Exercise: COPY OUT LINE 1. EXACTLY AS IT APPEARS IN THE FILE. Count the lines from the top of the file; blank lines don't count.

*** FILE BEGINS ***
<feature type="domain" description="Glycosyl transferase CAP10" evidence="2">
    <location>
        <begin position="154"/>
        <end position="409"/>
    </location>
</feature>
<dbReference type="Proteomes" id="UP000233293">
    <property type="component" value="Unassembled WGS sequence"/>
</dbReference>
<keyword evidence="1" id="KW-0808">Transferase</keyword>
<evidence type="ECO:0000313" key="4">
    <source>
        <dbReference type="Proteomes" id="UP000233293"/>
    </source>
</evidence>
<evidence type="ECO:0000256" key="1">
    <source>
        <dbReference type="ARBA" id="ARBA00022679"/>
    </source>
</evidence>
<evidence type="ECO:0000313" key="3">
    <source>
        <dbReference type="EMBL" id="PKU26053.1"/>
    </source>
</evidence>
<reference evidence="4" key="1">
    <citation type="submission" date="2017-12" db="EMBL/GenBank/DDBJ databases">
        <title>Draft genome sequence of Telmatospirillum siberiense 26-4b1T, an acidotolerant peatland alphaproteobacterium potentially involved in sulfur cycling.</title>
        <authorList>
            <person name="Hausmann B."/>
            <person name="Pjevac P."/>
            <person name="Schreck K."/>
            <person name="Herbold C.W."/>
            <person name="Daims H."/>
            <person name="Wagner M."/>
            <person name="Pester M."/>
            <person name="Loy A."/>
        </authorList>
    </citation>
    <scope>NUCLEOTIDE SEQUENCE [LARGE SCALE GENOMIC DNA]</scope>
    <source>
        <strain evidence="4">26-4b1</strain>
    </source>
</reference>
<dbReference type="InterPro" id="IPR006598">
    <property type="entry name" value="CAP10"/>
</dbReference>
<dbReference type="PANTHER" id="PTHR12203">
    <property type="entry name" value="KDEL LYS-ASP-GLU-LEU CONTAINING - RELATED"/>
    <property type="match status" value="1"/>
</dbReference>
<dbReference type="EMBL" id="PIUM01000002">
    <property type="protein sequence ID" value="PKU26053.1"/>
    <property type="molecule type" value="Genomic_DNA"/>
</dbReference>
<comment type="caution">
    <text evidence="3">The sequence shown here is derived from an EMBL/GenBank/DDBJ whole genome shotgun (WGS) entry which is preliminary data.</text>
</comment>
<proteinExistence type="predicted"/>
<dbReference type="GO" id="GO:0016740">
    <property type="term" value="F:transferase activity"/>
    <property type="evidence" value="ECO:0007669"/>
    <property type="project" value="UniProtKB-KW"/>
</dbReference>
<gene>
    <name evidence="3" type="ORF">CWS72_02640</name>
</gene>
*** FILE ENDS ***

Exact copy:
<feature type="domain" description="Glycosyl transferase CAP10" evidence="2">